Closing the gap between CO2 fixation and methane generation
Methane is a potent greenhouse gas and at the same time an important renewable energy source. The study of methane formation is, therefore, of great relevance for basic and applied science. Microbes called methanogens produce half of the methane on our planet. Most methanogens use hydrogen and CO2 in a process called hydrogenotrophic methanogenesis to generate methane. Scientists at the Max Planck Institute for Terrestrial Microbiology in Marburg together with collaborators at the Max Planck Institute of Biophysics in Frankfurt have now shown how methane generation and CO2 fixation are connected. The work can potentially improve future attempts to reduce atmospheric methane levels as well as to generate methane as a renewable energy source. This work was recently published in the international journal Science.
The research group of Dr. Seigo Shima at the Max Planck Institute in Marburg together with scientists at the Max Planck Institute of Biophysics in Frankfurt have a longstanding interest in deciphering how methanogens generate methane. To this end, they have determined the 3D structure of several of the enzymes involved in this process. The final step in the methanogenesis pathway generates two products: methane and a heterodisulfide compound made of coenzyme M and coenzyme B (CoM-S-S-CoB). The reduced coenzymes M and B have to be regenerated from CoM-S-S-CoB to generate methane again. This reduction reaction is performed by a large protein complex that consists of the heterodisulfide-reductase HdrABC in complex with the hydrogenase MvhAGD (HdrABC-MvhAGD).
In this reaction, the electrons extracted from H2 are transferred to HdrA by a relay of iron-sulfur clusters (Fig. 1). HdrA is an enzyme that uses a novel energy-coupling mechanism called “Flavin-based electron bifurcation”. This mechanism was recently discovered by Prof. Wolfgang Buckel at the Philipps-Universität Marburg and Prof. Rolf Thauer at the Max Planck Institute for Terrestrial Microbiology. In this reaction, electrons of the same energy are distributed into electrons with higher energy and electrons with lower energy. In the case of HdrA, flavin splits the electrons into two different directions: the first electron goes to the heterodisulfide reductase center to reduce the CoM-S-S-CoB molecule (low-energy required) while the second electron reduces an electron-carrier protein, ferredoxin (high-energy required). After these reactions, the released coenzymes M and B can be reused for generation of methane and the reduced ferredoxin can participate in a novel round of CO2 fixation.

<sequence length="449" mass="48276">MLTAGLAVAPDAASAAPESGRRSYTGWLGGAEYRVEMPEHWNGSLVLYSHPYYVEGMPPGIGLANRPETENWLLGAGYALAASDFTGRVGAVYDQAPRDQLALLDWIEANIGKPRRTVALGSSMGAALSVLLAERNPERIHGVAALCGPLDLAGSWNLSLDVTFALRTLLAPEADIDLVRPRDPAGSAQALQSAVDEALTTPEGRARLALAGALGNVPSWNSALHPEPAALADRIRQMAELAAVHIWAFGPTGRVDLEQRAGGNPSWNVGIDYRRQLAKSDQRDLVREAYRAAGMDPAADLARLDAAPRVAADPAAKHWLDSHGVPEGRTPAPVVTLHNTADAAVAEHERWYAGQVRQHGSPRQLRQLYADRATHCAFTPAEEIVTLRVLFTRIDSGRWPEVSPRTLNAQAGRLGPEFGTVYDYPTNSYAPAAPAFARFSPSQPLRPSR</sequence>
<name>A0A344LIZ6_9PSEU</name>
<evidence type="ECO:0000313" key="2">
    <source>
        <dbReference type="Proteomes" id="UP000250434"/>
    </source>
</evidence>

To explore the tricks of the enzymatic reactions of HdrABC-MvhAGD, Dr. Seigo Shima together with Dr. Tristan Wagner, a postdoctoral fellow, determined and solved the 3D structure of the HdrABC-MvhAGD enzyme from the methanogen Methanothermococcus thermolithotrophicus. Jürgen Koch, a technical assistant, synthesized the complicated CoM-S-S-CoB molecule, which was the key to unravel the secrets of the heterodisulfide reductase reaction. The crystal structure of the HdrABC-MvhAGD complex has now allowed the scientists to sketch out in details how the complete reaction from the hydrogenase to the heterodisulfide reductase occurs. However, the most striking discovery was waiting in the HdrB subunit. Here, a new type of iron-sulfur cluster was identified (Fig. 2). “The identification of a new catalytically active metallocofactor and its mode of action in a protein environment is a rare and exciting event” says Seigo Shima. These so-called non-cubane iron-sulfur clusters perform the reduction of the CoM-S-S-CoB molecule. The binding sequence motif that serves as a marker for this type of iron-sulfur cluster is present in more than 2000 proteins, suggesting that these iron-sulfur clusters are widespread among anaerobic microorganisms. “This finding will contribute to elucidate the function of a wide range of proteins that contain this binding motif” explains Tristan Wagner. HdrA homologues are also found in many other microorganisms, for instance anaerobic methanotrophic archaea, sulfate-reducing-bacteria and -archaea, sulfur-oxidizing bacteria, acetogenic bacteria, knallgas bacteria and metal-reducing bacteria, and might be used as universal electron-bifurcating module. Most of the HdrA homologs are, however, not biochemically studied. The HdrABC-MvhAGD structure serves as the prototype for these widespread protein classes and contributes to their functional and mechanistic characterization.
Wagner, T., Koch, J., Ermler, U. & Shima, S. (2017) Methanogenic heterodisulfide reductase (HdrABC-MvhAGD) uses two noncubane [4Fe-4S] clusters for reduction. Science 357, 699–703.